All during the recent decade, the federal government’s education policy has also promoted school privatization. During the Trump administration, Betsy DeVos’s efforts to promote vouchers, her lifelong cause, have been well known. But the effort has been bipartisan: “Obama… tapped Arne Duncan… someone whose track record in Chicago involved substantially expanding charters… For the next several years, the federal government promoted and sometimes forced charter school expansion… The Obama administration basically condoned everything states were doing with school funding and made it a little worse. Federal funding for public schools remained flat while the federal budget for charter schools increased by nearly 20 percent between 2008 and 2013. President Obama called for another 50 percent increase for charters on top of that in 2016 (though he didn’t get it). The real surprise, though, is how much Duncan managed to accomplish through administrative action… His biggest coup was the process he set up for doling out innovation funds during the recession. As part of the economic recovery legislation, Congress had set aside a substantial chunk of money for education innovation but didn’t specify exactly what schools could spend it on. Duncan, however, told states that if they wanted access to the money, charter schools had to be part of the mix. States that ‘put artificial caps on the growth of charter schools,’ he said, ‘will jeopardize their grant applications.’… The overall result of these state and federal actions was stark—nearly 40 percent growth in the number of charter schools and 200 percent growth in their enrollment.” (Schoolhouse Burning, pp. 36-37)

Black reminds us that an attack on public schools is an attack on democracy.

Jan Resseger read Derek Black’s new book–a history of American public education by a constitutional lawyer–and loved it.

I read Black’s book and interviewed him on a Zoom about the book. I too loved it. Black makes clear that public education is the central American tradition, an idea envisioned by the Founding Fathers and realized over decades as an engine of our democracy. In a multicultural, diverse society, public schools bring students together from many backgrounds, to live and learn together.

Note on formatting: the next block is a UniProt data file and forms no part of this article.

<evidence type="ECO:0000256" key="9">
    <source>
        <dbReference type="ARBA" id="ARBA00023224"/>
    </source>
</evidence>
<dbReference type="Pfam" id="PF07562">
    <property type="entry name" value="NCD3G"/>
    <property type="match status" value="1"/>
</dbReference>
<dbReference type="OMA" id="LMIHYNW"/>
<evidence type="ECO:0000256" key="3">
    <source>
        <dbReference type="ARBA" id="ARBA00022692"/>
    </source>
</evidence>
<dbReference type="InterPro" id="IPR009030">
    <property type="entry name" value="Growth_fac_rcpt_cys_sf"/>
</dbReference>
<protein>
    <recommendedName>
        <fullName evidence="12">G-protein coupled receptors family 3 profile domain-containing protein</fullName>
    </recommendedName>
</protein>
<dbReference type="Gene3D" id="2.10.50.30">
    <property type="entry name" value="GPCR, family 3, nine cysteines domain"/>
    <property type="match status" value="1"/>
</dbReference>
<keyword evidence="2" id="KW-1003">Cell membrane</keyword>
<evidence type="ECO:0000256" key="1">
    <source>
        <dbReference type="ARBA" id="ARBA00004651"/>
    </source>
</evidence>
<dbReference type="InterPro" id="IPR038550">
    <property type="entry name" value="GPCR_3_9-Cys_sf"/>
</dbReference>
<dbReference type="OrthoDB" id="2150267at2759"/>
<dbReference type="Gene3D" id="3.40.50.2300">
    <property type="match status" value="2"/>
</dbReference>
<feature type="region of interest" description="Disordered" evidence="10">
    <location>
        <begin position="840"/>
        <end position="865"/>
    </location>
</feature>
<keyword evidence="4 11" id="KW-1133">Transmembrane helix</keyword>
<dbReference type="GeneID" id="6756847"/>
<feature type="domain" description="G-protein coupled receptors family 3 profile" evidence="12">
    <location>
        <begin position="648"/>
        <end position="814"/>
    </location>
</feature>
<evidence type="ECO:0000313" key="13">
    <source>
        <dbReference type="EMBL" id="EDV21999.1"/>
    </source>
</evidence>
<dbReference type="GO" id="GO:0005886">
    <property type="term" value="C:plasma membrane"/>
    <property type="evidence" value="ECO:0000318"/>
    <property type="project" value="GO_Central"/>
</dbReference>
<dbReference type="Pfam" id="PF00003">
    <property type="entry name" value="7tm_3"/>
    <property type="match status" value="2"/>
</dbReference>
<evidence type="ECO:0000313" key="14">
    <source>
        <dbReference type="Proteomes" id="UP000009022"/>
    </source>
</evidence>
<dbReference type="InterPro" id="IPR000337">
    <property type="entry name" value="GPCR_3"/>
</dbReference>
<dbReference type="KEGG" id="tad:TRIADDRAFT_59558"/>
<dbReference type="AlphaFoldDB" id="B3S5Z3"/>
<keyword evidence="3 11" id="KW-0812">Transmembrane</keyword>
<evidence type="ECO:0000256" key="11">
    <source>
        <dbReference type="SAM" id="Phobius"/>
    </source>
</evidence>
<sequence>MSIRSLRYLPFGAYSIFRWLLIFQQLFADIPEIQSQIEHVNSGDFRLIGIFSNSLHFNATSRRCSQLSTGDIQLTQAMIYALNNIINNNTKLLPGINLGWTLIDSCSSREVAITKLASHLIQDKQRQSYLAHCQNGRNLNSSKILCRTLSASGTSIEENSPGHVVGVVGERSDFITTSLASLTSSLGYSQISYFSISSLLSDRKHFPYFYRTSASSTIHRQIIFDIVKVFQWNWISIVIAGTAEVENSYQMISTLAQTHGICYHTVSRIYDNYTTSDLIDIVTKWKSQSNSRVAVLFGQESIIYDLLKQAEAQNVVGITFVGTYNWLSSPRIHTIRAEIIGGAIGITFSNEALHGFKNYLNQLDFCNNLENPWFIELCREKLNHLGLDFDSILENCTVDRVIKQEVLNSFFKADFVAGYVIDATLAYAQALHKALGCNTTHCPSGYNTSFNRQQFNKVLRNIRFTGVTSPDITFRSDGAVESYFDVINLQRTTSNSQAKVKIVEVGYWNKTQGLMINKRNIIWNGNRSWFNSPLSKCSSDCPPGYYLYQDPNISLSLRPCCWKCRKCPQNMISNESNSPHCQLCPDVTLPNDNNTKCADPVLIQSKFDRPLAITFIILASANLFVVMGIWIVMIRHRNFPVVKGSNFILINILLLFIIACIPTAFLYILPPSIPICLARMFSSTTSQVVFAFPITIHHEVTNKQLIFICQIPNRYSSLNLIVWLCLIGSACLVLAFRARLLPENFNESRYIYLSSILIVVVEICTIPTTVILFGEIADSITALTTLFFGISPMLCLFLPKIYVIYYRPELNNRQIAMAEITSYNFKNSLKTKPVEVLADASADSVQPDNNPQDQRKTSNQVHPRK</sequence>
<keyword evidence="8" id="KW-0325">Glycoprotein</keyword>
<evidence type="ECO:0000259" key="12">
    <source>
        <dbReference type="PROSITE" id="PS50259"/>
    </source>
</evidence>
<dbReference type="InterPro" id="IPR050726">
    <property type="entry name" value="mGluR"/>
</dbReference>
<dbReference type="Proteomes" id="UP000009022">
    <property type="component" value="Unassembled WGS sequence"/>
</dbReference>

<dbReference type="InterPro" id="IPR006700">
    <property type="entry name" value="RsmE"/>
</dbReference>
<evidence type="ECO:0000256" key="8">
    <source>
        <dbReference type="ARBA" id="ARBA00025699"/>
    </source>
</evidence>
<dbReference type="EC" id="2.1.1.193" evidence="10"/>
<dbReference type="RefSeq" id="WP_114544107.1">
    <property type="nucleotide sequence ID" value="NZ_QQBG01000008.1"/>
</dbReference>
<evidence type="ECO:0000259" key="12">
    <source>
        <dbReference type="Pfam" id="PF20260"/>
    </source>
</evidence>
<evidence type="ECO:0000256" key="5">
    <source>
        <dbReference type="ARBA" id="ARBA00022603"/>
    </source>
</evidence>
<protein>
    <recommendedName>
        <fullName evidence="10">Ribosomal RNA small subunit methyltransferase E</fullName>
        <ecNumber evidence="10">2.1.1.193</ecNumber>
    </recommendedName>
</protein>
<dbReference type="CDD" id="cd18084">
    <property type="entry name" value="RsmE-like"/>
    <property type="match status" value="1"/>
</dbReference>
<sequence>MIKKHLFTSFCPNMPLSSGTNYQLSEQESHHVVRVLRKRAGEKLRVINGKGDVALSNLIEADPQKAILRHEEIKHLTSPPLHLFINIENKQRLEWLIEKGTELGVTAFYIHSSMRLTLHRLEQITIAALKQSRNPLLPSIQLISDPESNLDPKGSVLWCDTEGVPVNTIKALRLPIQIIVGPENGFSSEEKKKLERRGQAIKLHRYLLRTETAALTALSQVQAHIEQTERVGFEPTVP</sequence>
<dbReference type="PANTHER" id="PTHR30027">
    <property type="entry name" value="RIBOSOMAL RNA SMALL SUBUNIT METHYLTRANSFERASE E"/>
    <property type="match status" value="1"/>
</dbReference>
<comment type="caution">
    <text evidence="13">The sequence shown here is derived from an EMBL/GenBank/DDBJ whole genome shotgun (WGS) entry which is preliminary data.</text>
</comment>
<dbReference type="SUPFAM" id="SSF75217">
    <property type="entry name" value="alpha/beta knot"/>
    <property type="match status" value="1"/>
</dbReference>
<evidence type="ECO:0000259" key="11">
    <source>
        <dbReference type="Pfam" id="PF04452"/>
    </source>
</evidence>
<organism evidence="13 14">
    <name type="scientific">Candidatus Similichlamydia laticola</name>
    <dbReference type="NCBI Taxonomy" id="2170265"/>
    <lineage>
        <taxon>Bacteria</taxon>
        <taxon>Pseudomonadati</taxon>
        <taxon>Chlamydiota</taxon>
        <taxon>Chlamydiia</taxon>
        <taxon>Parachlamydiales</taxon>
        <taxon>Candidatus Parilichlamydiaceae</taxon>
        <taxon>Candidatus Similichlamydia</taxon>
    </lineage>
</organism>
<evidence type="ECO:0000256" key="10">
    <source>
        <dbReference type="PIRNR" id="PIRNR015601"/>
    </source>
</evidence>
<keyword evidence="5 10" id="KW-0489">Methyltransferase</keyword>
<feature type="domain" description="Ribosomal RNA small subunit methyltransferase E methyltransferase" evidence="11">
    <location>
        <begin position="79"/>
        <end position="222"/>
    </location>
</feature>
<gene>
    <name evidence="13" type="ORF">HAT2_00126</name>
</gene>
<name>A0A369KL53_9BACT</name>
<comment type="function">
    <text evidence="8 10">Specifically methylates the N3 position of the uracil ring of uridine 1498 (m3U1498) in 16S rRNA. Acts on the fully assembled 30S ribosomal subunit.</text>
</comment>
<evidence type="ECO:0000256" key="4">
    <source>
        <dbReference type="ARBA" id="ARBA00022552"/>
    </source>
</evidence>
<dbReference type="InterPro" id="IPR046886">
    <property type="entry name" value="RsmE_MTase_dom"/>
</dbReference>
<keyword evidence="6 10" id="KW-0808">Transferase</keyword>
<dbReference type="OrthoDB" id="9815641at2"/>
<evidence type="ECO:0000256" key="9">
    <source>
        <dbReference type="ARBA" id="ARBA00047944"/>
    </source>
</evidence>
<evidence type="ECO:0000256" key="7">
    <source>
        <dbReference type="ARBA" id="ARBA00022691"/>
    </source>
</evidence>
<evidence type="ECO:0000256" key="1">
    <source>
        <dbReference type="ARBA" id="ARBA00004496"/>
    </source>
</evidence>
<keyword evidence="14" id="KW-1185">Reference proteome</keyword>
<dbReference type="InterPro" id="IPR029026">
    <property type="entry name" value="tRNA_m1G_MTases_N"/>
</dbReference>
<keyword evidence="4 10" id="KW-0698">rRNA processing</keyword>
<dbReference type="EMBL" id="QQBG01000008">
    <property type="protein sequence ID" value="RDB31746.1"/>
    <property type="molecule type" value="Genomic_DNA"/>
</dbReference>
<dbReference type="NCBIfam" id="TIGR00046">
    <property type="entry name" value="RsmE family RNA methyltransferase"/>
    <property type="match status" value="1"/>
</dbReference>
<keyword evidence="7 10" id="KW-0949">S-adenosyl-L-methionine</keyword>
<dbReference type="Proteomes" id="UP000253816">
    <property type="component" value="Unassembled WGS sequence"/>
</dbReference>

Her review begins:

Derek Black’s stunning new book, School House Burning: Public Education and the Assault on American Democracy, threads together a history that has rarely been collected in one volume. Black, a professor of constitutional law at the University of South Carolina, presents the history of an idea first articulated in the Northwest Ordinances of 1785 and 1787, threatened again and again throughout our nation’s history but persistently revived and reanimated: that a system of public education is the one institution most essential for our democratic society. And, while the specific language defining a public education as each child’s fundamental right is absent from the U.S. Constitution, the guarantee of that right is embedded in the nation’s other founding documents, in the history of Reconstruction that followed the Civil War, in the second Reconstruction during the Civil Rights Movement, and in every one of the state constitutions.

Today’s post will skim the history as Derek Black presents it; on Wednesday, this blog will explore how Black believes both public education and democracy are threatened today.

While the U.S. Constitution never formally names public education as the nation’s fundamental and necessary institution, the provision for public education is the centerpiece of the Northwest Ordinances of 1785 and 1787: “The Ordinances, and education’s role in them, however, cannot be so easily dismissed. The Northwest Ordinance of 1787 is one of the most significant legal documents in our nation’s history and the current United States Code treats it as such… In many important ways, the history and effect of the Constitution and the Ordinances are inseparable. First, the documents were passed by many of the same people… Second, the Northwest Ordinance’s substance is a constitutional charter of sorts. Practically speaking, it established the foundational structure for the nation to grow and organize itself for the next two centuries. Precise rules for dividing up the land, developing the nation’s vast territories, and detailing the path that these territories would follow to become states are not the work of everyday legislation. They are the work of a national charter.” (Schoolhouse Burning, pp. 64-65). “The 1785 Ordinance specified how every square inch of the territories would be divided into counties and towns. Every new town had to set aside one-ninth of its land and one-third of its natural resources for the financial support of education. And every town had to reserve one of its lots for the operation of a public school.” (Schoolhouse Burning, p. 62) The Northwest Ordinances named the urgent purpose of public education and prescribed a means of funding the schools.